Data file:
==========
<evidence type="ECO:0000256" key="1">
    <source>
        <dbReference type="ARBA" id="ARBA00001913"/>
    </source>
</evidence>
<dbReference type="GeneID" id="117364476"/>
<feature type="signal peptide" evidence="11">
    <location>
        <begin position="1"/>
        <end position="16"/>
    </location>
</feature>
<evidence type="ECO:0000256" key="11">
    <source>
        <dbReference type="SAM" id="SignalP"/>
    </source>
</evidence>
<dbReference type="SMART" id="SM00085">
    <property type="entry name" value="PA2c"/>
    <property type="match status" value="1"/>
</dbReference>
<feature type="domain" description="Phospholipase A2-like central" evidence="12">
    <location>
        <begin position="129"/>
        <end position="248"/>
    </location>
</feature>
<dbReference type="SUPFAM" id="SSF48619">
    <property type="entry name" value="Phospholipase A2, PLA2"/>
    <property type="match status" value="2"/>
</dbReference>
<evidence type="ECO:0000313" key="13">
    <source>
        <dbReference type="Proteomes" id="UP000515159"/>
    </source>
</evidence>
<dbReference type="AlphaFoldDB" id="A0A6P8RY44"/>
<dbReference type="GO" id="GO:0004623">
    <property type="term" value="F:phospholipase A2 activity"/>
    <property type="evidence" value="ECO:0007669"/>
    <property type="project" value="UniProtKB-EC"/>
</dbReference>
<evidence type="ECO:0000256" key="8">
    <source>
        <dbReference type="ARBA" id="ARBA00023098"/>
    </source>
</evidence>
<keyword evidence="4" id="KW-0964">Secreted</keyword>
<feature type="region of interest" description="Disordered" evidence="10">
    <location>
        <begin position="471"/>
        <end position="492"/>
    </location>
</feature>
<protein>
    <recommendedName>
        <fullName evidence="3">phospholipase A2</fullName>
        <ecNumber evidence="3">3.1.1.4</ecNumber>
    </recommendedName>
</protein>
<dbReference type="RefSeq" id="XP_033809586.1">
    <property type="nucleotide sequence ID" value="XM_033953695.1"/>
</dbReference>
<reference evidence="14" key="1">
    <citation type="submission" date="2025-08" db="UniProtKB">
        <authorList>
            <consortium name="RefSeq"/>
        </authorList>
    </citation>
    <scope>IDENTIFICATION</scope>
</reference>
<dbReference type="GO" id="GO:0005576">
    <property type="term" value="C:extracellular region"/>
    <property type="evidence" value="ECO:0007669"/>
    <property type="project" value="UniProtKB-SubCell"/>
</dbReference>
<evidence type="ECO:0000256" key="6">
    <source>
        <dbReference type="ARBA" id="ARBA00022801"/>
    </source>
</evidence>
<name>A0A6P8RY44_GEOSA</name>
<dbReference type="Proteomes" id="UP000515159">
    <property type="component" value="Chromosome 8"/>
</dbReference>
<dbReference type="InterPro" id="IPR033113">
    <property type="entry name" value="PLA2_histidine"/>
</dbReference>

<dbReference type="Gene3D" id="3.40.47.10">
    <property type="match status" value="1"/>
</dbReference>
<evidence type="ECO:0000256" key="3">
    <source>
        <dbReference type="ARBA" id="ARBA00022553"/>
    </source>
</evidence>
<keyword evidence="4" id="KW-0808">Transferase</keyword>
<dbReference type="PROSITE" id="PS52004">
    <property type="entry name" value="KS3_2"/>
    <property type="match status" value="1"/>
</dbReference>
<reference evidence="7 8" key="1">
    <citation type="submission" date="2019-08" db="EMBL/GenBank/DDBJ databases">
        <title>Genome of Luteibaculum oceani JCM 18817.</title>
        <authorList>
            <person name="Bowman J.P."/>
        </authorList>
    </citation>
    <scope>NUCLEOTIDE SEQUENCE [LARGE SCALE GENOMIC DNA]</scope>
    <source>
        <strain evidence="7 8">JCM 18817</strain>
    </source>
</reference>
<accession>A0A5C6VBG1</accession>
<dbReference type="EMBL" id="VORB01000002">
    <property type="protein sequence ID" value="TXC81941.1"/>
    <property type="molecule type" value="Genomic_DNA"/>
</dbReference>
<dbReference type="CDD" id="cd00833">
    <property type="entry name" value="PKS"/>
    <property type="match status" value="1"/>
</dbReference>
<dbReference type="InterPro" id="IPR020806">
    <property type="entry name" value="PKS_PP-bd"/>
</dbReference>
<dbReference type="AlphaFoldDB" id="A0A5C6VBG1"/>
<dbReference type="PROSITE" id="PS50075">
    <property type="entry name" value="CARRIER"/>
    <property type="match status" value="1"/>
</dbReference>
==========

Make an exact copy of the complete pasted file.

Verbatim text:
<evidence type="ECO:0000256" key="1">
    <source>
        <dbReference type="ARBA" id="ARBA00001913"/>
    </source>
</evidence>
<dbReference type="GeneID" id="117364476"/>
<feature type="signal peptide" evidence="11">
    <location>
        <begin position="1"/>
        <end position="16"/>
    </location>
</feature>
<evidence type="ECO:0000256" key="11">
    <source>
        <dbReference type="SAM" id="SignalP"/>
    </source>
</evidence>
<dbReference type="SMART" id="SM00085">
    <property type="entry name" value="PA2c"/>
    <property type="match status" value="1"/>
</dbReference>
<feature type="domain" description="Phospholipase A2-like central" evidence="12">
    <location>
        <begin position="129"/>
        <end position="248"/>
    </location>
</feature>
<dbReference type="SUPFAM" id="SSF48619">
    <property type="entry name" value="Phospholipase A2, PLA2"/>
    <property type="match status" value="2"/>
</dbReference>
<evidence type="ECO:0000313" key="13">
    <source>
        <dbReference type="Proteomes" id="UP000515159"/>
    </source>
</evidence>
<dbReference type="AlphaFoldDB" id="A0A6P8RY44"/>
<dbReference type="GO" id="GO:0004623">
    <property type="term" value="F:phospholipase A2 activity"/>
    <property type="evidence" value="ECO:0007669"/>
    <property type="project" value="UniProtKB-EC"/>
</dbReference>
<evidence type="ECO:0000256" key="8">
    <source>
        <dbReference type="ARBA" id="ARBA00023098"/>
    </source>
</evidence>
<keyword evidence="4" id="KW-0964">Secreted</keyword>
<feature type="region of interest" description="Disordered" evidence="10">
    <location>
        <begin position="471"/>
        <end position="492"/>
    </location>
</feature>
<protein>
    <recommendedName>
        <fullName evidence="3">phospholipase A2</fullName>
        <ecNumber evidence="3">3.1.1.4</ecNumber>
    </recommendedName>
</protein>
<dbReference type="RefSeq" id="XP_033809586.1">
    <property type="nucleotide sequence ID" value="XM_033953695.1"/>
</dbReference>
<reference evidence="14" key="1">
    <citation type="submission" date="2025-08" db="UniProtKB">
        <authorList>
            <consortium name="RefSeq"/>
        </authorList>
    </citation>
    <scope>IDENTIFICATION</scope>
</reference>
<dbReference type="GO" id="GO:0005576">
    <property type="term" value="C:extracellular region"/>
    <property type="evidence" value="ECO:0007669"/>
    <property type="project" value="UniProtKB-SubCell"/>
</dbReference>
<evidence type="ECO:0000256" key="6">
    <source>
        <dbReference type="ARBA" id="ARBA00022801"/>
    </source>
</evidence>
<name>A0A6P8RY44_GEOSA</name>
<dbReference type="Proteomes" id="UP000515159">
    <property type="component" value="Chromosome 8"/>
</dbReference>
<dbReference type="InterPro" id="IPR033113">
    <property type="entry name" value="PLA2_histidine"/>
</dbReference>

<dbReference type="Gene3D" id="3.40.47.10">
    <property type="match status" value="1"/>
</dbReference>
<evidence type="ECO:0000256" key="3">
    <source>
        <dbReference type="ARBA" id="ARBA00022553"/>
    </source>
</evidence>
<keyword evidence="4" id="KW-0808">Transferase</keyword>
<dbReference type="PROSITE" id="PS52004">
    <property type="entry name" value="KS3_2"/>
    <property type="match status" value="1"/>
</dbReference>
<reference evidence="7 8" key="1">
    <citation type="submission" date="2019-08" db="EMBL/GenBank/DDBJ databases">
        <title>Genome of Luteibaculum oceani JCM 18817.</title>
        <authorList>
            <person name="Bowman J.P."/>
        </authorList>
    </citation>
    <scope>NUCLEOTIDE SEQUENCE [LARGE SCALE GENOMIC DNA]</scope>
    <source>
        <strain evidence="7 8">JCM 18817</strain>
    </source>
</reference>
<accession>A0A5C6VBG1</accession>
<dbReference type="EMBL" id="VORB01000002">
    <property type="protein sequence ID" value="TXC81941.1"/>
    <property type="molecule type" value="Genomic_DNA"/>
</dbReference>
<dbReference type="CDD" id="cd00833">
    <property type="entry name" value="PKS"/>
    <property type="match status" value="1"/>
</dbReference>
<dbReference type="InterPro" id="IPR020806">
    <property type="entry name" value="PKS_PP-bd"/>
</dbReference>
<dbReference type="AlphaFoldDB" id="A0A5C6VBG1"/>
<dbReference type="PROSITE" id="PS50075">
    <property type="entry name" value="CARRIER"/>
    <property type="match status" value="1"/>
</dbReference>